Yemen rebels release seized Korean and Saudi vessels and crew
Sixteen crew members, including two South Koreans, who were held when their three vessels were seized by Yemen's Iran-backed Houthi rebels at the weekend have been freed, Seoul's foreign ministry said Wednesday.
"The vessels and crew members that were seized and detained in Yemen have all been released," the ministry said in a statement.
The ships include two South Korean vessels and one Saudi-flagged tug, it added.
On Tuesday, the Houthis acknowledged they had seized three ships in the Red Sea a few miles off Uqban island, west of the rebel-held capital Sanaa.
The incident came amid a lull in Houthi attacks on Saudi Arabia as one Riyadh official said the kingdom had established an "open channel" with the rebels in a bid to end the four-year conflict.
Seoul's foreign ministry said Tuesday a South Korean dredger was being towed by one Korean and one Saudi-flagged tug when they were seized by the Houthis.
It added that a total of 16 crew, two of them South Korean, had been taken to the Red Sea port of Saleef, where they were being held by the rebels.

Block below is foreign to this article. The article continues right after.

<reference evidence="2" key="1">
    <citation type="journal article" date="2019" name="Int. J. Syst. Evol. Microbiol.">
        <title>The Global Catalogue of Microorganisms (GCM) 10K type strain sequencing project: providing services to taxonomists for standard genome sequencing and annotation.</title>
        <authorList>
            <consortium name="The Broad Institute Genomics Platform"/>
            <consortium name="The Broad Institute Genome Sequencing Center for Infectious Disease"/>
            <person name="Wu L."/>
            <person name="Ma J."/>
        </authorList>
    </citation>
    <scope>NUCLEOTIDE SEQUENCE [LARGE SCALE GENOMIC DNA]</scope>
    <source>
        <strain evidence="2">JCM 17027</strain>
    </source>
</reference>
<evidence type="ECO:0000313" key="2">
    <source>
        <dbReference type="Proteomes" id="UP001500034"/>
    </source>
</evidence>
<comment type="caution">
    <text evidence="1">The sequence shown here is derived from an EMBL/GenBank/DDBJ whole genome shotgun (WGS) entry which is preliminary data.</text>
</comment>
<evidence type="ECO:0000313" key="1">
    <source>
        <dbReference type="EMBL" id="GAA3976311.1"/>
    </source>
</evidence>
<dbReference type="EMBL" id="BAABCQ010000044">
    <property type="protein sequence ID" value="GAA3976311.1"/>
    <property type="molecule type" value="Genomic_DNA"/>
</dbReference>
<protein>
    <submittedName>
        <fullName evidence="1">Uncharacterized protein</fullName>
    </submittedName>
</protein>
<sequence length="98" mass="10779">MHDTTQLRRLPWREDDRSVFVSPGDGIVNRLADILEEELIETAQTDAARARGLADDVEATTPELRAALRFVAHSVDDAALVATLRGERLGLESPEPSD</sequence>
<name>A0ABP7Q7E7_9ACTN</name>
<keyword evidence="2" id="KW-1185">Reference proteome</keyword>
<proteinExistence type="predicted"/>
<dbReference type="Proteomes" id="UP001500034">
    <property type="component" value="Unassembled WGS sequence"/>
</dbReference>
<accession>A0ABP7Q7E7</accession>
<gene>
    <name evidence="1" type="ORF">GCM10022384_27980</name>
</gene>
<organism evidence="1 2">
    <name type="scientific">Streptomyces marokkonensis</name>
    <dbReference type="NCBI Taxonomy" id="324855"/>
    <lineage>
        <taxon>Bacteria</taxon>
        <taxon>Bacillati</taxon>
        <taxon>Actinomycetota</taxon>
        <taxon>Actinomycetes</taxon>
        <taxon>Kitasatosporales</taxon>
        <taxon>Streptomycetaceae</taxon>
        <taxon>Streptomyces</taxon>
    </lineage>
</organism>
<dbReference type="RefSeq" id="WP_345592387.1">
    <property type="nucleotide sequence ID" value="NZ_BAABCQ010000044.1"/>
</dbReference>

Seoul sent the South Korean navy ship Cheonghae, which had been on anti-piracy standby off the coast of Oman, to waters near where the incident took place.
The Saudi-led military coalition backing Yemen's internationally-recognised government accused the rebels of "hijacking" the Rabigh-3, which a global tracking website described as a Saudi-flagged vessel.
A Saudi cabinet session, chaired by King Salman, also condemned the rebels on Tuesday, saying such incidents pose a threat to the freedom of international navigation and trade.
The rebels sought to defend their action, saying in a statement carried by their Al-Masirah television channel that the three ships were seized off Uqban Island after they entered "territorial waters without prior notice".
The Houthi rebels have been fighting the government and its allies for more than four years in a war that has pushed the country to the brink of famine.
A year after the Houthis seized Sanaa, Saudi Arabia, the UAE and their allies intervened in the conflict in support of President Abedrabbo Mansour Hadi.
Since 2015, tens of thousands of people - most of them civilians - have been killed in a conflict that has triggered what the United Nations has described as the world's worst humanitarian crisis.